Written by Alex Crees
A new study has found ‘compelling’ evidence that the plastic additive bisphenol A (BPA) may negatively impact women’s reproductive systems and cause chromosome damage, birth defects and miscarriages.
Researchers from Washington State University and the University of California, Davis, found that rhesus monkeys exposed to BPA in utero suffered serious reproductive abnormalities that increased their risk of giving birth to offspring with Down syndrome or other birth defects – or even having a miscarriage.
Prior studies done in worms and rodents have shown similar effects, but because rhesus monkeys have the most human-like reproductive system, this study “hits much closer to home,” Dr. Patricia Hunt, a geneticist and professor of molecular biosciences at Washington State University, told FoxNews.com.
BPA is a low-grade estrogen that until recently was found in certain plastic bottles—typically marked with the number ‘7’ inside a recycling symbol. It is still found in the linings of aluminum cans and heat-activated cash register receipts.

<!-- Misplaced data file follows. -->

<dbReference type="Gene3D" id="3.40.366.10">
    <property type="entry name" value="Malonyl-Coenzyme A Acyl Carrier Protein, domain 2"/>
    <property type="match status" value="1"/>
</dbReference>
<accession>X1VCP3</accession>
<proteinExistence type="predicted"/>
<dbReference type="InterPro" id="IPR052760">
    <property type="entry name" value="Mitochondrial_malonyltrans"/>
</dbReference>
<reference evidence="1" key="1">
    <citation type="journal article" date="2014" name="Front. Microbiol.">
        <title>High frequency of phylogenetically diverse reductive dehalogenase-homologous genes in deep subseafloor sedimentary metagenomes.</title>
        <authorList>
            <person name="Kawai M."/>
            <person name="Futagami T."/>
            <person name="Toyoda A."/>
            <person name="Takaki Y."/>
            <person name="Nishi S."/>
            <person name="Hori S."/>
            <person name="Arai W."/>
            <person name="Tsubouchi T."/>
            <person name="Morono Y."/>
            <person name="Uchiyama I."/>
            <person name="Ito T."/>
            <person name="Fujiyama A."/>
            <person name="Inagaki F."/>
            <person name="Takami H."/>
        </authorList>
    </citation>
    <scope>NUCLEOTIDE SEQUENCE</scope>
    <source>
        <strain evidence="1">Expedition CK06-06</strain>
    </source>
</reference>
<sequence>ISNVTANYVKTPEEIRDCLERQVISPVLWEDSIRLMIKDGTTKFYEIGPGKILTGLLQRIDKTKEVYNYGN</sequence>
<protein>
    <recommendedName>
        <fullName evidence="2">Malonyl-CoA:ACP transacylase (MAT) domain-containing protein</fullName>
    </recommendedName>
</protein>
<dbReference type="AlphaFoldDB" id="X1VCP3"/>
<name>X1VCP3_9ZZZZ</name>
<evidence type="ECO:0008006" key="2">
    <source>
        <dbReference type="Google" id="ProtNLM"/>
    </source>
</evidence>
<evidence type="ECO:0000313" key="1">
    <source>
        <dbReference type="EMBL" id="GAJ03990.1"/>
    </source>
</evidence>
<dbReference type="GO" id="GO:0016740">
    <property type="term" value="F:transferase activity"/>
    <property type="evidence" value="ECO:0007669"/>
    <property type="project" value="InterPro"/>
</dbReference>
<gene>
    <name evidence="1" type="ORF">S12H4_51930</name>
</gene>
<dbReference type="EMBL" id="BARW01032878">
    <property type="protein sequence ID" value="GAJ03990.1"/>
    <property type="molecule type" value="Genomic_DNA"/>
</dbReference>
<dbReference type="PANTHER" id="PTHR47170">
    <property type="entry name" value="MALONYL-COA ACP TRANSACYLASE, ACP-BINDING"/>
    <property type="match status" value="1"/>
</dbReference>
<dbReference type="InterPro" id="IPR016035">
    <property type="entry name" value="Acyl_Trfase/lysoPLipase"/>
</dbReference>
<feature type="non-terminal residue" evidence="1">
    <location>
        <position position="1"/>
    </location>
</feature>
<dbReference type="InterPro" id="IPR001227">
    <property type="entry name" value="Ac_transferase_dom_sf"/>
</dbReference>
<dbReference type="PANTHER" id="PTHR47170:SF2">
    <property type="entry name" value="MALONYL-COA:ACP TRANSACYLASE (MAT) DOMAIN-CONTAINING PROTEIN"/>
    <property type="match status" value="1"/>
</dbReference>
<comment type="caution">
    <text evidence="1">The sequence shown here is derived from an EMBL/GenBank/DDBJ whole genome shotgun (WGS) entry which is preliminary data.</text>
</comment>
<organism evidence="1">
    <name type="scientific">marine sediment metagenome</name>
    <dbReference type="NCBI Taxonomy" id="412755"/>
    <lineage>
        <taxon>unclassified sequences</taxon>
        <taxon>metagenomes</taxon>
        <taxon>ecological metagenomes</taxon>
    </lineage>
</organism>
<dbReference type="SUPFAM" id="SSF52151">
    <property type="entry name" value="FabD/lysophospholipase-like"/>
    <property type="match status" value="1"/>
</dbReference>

A 2003-2004 National Health and Nutrition Examination Survey (NHANES) found BPA exposure is “nearly ubiquitous” in the U.S. population, with 92.6 percent of people over the age of 6 having detectable levels of BPA in their urine.
The chemical has also been associated with obesity, cardiovascular disease, diabetes, breast cancer, prostate cancer and neurological disorders. While the U.S. Food and Drug Administration recently banned BPA from sippy cups and baby bottles, it did not extend the ban to other products.
This latest WSU study found when pregnant monkeys were given either a single daily dose of BPA or low-level continuous doses – meant to mimic exposure levels in humans – it led to changes in the cells that would become eggs in the developing fetus.
Therefore, once the offspring were ready to reproduce themselves, the egg cells were not able to divide properly, meaning the fertilized egg had the wrong number of chromosomes. This can cause various birth defects, including Down syndrome, and can even lead to miscarriage.